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Lesbian, Gay, Bisexual, Transgender and Queer Studies Interest Group, The hybrid 71st Annual International Communication Association Conference (ICA) to be held in Denver between 27-31 May 2021.

Lesbian, Gay, Bisexual, Transgender and Queer Studies Interest Group, The hybrid 71st Annual International Communication Association Conference (ICA) to be held in Denver between 27-31 May 2021.

Proposals (300 words) to present on this panel must be sent to paromita.pain@gmail.com by Nov 1, 2020, for consideration.

In the process of opening new spaces for discussions of queer sexuality, the internet and digital technologies have facilitated, a process of connectivity that have created important nodes of identification, belonging, and support (Pullen, & Cooper, 2010). These spaces, in different parts of the world, symbolically, have evolved to become collective sites of resistance to sources of oppressive power, encouraging the active exchange of queer ideologies across distantspaces and facilitating the formation of 'queer counterpublics'(Soriano, 2014).

The interconnectivity made possible by internet technologies enables theswift exchange of queer ideologies and networks across ways of life indistant spaces, where queer individuals 'get to experience something ofa queer community' and obtain advice and information about a variety ofqueer issues (Fraser, 2010). As early as 2010, researchers Earl,Kimport, Prieto, Rush, & Reynoso (2010) found that the lesbian, gay,bisexual, transgender (LGBT) movement, for instance, almost exclusivelyused online protest actions. Boyd & Marwick (2011) haveexplicated SNSsas networked publics, where an imagined collective emerges "as a resultof the intersection of people, technology, and practice ... .... forsocial, cultural and civic purposes, and they help people connect with aworld beyond their close friends and family. (p. 39). A telling exampleis the LBGT political party Ladladin the Philippines which over theyears developed a wide set of internet-based campaign strategies,including online narratives and discursive spaces in its website(Soriano, 2014).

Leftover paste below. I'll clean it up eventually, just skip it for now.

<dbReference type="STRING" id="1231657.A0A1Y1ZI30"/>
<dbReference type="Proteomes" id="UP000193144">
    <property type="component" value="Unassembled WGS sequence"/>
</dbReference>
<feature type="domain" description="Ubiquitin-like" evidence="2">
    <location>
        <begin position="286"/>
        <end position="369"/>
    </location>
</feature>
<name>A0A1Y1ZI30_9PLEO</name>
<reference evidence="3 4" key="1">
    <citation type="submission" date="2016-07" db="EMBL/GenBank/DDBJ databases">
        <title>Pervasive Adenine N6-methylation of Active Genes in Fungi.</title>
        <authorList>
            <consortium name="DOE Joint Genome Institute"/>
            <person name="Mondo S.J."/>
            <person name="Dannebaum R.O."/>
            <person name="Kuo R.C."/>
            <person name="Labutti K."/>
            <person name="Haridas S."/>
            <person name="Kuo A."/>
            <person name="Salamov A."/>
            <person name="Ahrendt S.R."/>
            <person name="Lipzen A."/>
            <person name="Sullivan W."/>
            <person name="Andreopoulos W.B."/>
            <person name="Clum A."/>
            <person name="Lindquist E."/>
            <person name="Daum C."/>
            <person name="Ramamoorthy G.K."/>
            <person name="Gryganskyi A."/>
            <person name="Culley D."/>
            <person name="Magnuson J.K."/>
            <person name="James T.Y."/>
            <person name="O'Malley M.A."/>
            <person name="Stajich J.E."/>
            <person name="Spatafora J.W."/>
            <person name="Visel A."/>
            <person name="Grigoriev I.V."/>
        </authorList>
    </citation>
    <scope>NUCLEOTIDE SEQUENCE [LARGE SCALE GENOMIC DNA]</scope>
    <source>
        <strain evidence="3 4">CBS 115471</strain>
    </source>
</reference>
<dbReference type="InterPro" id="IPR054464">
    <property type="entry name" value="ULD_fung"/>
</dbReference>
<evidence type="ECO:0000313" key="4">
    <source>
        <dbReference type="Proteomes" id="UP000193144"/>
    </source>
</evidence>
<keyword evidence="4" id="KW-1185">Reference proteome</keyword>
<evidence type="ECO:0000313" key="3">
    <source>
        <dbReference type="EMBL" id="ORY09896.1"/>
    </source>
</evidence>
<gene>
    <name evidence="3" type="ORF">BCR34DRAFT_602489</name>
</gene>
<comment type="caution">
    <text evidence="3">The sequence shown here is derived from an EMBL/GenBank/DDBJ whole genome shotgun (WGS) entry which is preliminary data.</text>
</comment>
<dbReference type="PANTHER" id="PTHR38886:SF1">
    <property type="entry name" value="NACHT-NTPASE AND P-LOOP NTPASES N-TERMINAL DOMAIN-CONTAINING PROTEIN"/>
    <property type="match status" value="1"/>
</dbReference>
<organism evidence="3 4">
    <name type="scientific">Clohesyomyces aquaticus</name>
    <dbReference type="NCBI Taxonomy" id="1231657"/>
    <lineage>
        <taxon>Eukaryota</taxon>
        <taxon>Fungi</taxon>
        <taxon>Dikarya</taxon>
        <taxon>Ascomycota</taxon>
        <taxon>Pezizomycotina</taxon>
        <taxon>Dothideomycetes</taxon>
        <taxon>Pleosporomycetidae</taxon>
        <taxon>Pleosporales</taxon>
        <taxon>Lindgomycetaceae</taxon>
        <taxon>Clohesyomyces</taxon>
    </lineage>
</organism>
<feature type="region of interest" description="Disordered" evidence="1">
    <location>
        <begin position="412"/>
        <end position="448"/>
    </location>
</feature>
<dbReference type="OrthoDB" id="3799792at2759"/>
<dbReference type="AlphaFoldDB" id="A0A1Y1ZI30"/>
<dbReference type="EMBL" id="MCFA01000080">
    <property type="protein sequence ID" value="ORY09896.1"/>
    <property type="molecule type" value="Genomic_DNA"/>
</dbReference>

Besides connectivity, as Taylor, Falconer, & Snowdon (2014) have shown,social networking sites are a 'space' thatare helpful in providing asmoother transition to 'coming out' as queer and that online technologycan be used as an effective tool to negotiate this process in differentways. Sobré-Denton (2016) shines a critical lens for grassroots activismthrough social media community-building emphasizing that SNS can besites of cultural transmission and intercultural community-building;operating as spheres that facilitate resistance through 'speaking back'to certain power structures (Mitra, 2010).But queer or no, social mediawith its ability to create and encourage conversation also sustainscertain gendered patterns of communication. For example, the stalkingand trolling of women, especially lesbians, online is real and oftenunceasing (Ejaz & Imtiaz, 2015.;Chawki & el Shazly, 2013; Chen & Pain,2017).


Lesbian and gay activism may now circle the globe, but it is vastlyunderstudied (Brown, 2009). Also, much of LGBTQ studies have beencharacterized by a predominance of US and Western perspectives(Ammaturo, 2016; Von Wahl, 2017). Emphasizing a deeply intersectionallens to the study of queer and transgender issues and digital media andtechnologies, centered in efforts that delve into topics such as race,disability, and colonialism as co-assembled with gender and sexuality,this panel seeks to examine how transitional LGBTQ education andactivism has transformed, both positively and otherwise, with the riseand proliferation of digital platforms in different countries globally.



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